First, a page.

Japanese toy manufacturers unveil a rival to the Tamagotchi cyberpet: the "Yamaichi" CyberPEP, which needs to be paid constant attention and have its messes regularly cleared up, in order to stop it from collapsing.
Labour unveils a replacement for the Tessa. The new scheme, to be known as the TessaJowell, offers investors a guaranteed pounds 1m repayment.
Jim O'Donnell, having quit his high-flying post at HSBC to become a Roman Catholic priest, announces that the Church will be relaunched as Investment House of God plc, and confidently predicts a 10 per cent boost in prophets over the Christmas period.
Friday 28 November
British Airways denies that its new no-frills service "will force rival operators into winding-up operations". Although this fails to stop Boeing patenting the World's first clockwork Jumbo Jet.
Microsoft attempt to regain some credibility after a dramatic pounds 90m raid on one of their factories, by unveiling plans for the next upgrade to their Operating System, Boarded-Up Windows '95.
Saturday 29 November
Laura Ashley attempts to boost sales ... again. By flogging a job lot of cotton tops to Greenpeace in Japan, emblazoned with the slogan "Save the Tiger Economy".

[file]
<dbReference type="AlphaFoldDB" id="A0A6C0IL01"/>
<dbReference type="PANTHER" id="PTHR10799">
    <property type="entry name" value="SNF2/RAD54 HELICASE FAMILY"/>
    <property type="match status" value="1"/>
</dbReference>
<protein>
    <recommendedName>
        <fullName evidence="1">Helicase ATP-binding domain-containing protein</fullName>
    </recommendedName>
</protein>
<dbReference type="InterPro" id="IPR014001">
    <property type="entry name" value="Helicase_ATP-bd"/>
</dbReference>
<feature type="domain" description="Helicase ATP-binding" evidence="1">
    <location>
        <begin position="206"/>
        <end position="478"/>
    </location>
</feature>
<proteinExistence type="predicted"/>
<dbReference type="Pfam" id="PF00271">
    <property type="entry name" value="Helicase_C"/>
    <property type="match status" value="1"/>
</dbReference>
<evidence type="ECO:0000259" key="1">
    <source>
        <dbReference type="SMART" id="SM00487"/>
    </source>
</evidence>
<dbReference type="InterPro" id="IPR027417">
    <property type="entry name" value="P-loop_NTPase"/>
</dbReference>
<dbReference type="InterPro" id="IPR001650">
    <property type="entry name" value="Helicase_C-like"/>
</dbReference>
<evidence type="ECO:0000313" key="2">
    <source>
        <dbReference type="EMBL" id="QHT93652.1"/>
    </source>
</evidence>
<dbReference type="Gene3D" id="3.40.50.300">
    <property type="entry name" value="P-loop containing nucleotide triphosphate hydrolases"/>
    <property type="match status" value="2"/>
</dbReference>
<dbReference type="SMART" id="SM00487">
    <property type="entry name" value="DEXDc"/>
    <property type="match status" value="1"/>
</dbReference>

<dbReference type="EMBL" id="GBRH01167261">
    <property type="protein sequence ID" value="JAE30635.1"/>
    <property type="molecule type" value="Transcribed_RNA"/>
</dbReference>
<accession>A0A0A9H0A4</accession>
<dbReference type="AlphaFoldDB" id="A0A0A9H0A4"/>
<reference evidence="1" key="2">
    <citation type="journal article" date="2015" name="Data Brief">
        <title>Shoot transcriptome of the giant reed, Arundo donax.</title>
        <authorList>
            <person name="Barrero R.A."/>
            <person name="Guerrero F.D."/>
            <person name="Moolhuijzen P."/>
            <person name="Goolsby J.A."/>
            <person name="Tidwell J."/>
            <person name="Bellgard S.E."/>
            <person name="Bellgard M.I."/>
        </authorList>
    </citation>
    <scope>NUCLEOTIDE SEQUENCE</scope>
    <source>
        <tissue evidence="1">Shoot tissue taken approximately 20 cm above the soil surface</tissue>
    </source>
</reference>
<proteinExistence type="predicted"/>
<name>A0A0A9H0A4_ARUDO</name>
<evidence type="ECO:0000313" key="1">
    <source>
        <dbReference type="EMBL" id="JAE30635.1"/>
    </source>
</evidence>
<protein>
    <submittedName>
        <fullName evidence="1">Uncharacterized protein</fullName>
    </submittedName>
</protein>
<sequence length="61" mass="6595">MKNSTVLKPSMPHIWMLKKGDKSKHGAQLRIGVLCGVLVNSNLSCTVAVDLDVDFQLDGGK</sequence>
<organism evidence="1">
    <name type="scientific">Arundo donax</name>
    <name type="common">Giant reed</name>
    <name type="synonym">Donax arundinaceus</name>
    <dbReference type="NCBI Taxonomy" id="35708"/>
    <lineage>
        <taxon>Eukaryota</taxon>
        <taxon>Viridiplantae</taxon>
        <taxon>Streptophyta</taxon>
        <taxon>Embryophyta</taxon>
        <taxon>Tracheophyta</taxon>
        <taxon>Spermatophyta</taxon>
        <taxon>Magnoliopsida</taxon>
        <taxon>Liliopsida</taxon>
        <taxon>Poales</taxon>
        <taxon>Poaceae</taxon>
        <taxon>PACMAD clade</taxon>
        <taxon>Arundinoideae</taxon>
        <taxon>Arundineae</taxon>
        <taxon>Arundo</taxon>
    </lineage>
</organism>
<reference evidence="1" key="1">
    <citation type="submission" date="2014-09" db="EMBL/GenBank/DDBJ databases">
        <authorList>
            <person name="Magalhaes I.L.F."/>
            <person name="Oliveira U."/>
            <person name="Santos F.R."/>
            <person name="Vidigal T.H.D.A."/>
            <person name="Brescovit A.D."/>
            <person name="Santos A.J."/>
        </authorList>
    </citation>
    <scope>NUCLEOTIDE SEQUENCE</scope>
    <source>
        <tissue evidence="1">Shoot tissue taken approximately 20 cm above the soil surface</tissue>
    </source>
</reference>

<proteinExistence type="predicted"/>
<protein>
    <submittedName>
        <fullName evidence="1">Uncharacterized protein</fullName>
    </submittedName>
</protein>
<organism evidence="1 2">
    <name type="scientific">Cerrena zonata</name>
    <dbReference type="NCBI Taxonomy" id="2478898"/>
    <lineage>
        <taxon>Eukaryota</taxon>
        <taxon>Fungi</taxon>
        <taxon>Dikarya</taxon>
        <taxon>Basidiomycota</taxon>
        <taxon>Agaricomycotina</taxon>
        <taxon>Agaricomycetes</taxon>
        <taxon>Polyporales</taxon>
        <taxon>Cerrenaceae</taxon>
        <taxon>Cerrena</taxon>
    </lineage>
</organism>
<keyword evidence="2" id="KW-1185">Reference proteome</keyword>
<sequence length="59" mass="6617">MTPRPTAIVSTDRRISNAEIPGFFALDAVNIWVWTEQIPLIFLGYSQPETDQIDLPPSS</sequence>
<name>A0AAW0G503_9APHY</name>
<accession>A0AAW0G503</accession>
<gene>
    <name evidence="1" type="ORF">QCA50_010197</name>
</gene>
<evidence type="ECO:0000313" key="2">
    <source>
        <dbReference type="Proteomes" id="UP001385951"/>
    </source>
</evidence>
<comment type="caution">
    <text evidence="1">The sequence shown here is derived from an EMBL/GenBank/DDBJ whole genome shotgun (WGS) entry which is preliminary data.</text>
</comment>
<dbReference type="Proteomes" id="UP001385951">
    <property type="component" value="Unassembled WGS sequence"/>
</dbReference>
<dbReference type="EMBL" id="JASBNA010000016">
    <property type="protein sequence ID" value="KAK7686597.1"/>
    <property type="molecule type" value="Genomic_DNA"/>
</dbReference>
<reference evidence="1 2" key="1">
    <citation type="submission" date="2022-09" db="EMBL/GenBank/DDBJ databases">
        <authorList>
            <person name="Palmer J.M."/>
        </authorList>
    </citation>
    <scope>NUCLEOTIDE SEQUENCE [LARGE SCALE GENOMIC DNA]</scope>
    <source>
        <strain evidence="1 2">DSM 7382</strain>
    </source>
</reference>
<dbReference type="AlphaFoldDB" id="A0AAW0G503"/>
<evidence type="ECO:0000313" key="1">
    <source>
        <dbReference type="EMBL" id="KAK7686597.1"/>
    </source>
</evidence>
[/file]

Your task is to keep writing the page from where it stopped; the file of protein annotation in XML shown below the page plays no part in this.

British Airways officially name their new cut-price airline "Blue Skies", after marketing consultants suggest this may appeal more than the initial suggestion, "Blue Lips".
Sunday 30 November
City traders are in shock after medical evidence supports the theory that mobile phone use can affect long-term memory. Nine out of 10 regular mobile users admit to forgetting constantly what an irritating poseur they come across as.
Monday 1 December
Laura Ashley attempts to boost profits by offering Father Jim O'Donnell a special bulk-buy deal on long black dresses.
Tuesday 2 December
Barclays Bank staff vote on whether to hold all-out strikes in the run- up to Christmas. Initial proposals to scale the action down to a go-slow are rejected on the grounds that nobody would actually notice.
Wednesday 3 December
In the wake of Safeway's declaration that profits are down yet again, Sainsbury and Tesco announce their intention to outdo their rival's disappointing performance, by introducing special new "bounced check-outs" and a Customer Disloyalty Card.
And it's good news at last for Laura Ashley, which finally reports a successful export: half a million pairs of brown trousers to the board of directors at Yamaichi.
Debbie BarhamReuse content